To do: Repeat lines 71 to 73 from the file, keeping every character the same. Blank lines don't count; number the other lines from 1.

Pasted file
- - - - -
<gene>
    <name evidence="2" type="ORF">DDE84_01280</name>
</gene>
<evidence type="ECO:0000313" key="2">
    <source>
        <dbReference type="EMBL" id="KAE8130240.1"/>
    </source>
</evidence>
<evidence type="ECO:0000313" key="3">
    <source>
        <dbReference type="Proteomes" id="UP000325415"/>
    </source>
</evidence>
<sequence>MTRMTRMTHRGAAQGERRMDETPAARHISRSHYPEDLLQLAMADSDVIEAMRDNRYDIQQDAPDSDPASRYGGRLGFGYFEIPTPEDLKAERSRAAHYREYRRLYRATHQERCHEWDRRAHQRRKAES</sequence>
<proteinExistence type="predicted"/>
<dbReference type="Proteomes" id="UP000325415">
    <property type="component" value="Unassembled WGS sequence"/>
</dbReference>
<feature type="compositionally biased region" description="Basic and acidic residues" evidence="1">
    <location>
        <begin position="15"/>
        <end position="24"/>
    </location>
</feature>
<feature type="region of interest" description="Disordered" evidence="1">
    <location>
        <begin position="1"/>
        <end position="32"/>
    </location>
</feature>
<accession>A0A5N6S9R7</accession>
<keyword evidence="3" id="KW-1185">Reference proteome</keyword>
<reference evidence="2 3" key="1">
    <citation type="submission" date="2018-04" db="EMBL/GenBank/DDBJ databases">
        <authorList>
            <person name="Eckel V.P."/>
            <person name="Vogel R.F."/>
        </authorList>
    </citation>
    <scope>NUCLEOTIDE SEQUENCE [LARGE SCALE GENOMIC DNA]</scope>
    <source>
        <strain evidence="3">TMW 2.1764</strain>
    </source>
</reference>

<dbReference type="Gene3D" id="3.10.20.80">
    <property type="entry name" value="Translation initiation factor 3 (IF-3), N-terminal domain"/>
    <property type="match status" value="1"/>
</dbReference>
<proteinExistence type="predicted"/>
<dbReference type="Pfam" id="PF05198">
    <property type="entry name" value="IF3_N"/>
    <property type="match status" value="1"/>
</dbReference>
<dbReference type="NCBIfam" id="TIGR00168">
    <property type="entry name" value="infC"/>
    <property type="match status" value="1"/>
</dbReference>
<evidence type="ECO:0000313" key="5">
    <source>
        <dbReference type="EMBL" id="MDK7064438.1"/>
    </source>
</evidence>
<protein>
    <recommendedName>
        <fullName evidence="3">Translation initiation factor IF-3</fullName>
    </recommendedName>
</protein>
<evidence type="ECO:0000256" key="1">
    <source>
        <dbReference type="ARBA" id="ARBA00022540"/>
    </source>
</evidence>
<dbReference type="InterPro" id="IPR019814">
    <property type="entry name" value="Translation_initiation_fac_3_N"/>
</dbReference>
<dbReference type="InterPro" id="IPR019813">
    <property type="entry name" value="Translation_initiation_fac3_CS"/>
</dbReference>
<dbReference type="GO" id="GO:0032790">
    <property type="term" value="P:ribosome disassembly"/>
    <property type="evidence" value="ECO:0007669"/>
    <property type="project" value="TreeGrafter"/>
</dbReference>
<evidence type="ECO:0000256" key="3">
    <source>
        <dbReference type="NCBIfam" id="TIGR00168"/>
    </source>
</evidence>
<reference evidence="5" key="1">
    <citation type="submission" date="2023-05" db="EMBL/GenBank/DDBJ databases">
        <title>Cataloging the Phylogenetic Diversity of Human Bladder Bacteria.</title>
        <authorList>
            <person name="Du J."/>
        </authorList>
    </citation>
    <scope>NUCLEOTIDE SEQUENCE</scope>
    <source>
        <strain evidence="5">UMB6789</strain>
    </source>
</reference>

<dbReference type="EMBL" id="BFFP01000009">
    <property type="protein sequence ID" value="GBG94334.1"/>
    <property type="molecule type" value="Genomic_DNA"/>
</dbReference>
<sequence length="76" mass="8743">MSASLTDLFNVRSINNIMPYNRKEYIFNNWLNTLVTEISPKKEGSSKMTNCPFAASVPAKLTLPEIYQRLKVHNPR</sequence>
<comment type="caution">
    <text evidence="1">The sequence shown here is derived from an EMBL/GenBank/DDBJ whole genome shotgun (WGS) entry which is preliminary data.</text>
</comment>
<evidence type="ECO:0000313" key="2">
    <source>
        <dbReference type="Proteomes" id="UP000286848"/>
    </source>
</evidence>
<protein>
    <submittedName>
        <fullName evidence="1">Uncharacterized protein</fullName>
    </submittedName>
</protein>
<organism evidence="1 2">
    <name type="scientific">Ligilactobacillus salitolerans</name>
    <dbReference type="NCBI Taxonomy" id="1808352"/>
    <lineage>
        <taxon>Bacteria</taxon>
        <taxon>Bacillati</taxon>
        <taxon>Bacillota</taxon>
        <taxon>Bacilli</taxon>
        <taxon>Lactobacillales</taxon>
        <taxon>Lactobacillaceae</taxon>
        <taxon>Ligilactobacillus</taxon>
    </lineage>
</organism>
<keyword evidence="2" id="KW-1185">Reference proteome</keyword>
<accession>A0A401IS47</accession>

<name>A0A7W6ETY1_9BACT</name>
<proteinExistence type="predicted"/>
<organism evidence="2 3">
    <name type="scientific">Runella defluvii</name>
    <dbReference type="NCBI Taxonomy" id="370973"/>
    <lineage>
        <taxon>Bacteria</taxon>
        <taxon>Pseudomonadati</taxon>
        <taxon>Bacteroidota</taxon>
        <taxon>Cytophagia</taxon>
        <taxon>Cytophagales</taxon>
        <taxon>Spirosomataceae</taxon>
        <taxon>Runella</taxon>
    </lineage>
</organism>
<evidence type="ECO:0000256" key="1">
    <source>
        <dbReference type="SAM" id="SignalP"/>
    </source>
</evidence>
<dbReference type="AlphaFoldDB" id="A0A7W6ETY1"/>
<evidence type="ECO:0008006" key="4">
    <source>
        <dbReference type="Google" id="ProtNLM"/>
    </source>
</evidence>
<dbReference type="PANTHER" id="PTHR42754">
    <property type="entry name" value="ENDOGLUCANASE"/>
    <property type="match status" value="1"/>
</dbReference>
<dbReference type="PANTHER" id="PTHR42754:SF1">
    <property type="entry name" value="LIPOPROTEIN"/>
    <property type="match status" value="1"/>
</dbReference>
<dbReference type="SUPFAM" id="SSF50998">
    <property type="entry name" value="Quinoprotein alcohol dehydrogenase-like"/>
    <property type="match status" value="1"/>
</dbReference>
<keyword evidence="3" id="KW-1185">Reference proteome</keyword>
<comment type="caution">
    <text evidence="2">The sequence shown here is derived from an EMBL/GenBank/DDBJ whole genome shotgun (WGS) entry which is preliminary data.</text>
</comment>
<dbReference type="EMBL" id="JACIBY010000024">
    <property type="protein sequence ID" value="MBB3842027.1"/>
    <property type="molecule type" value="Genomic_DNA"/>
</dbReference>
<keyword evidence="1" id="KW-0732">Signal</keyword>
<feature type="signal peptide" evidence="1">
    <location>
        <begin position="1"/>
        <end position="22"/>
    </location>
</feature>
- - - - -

    </source>
</evidence>
<dbReference type="InterPro" id="IPR019814">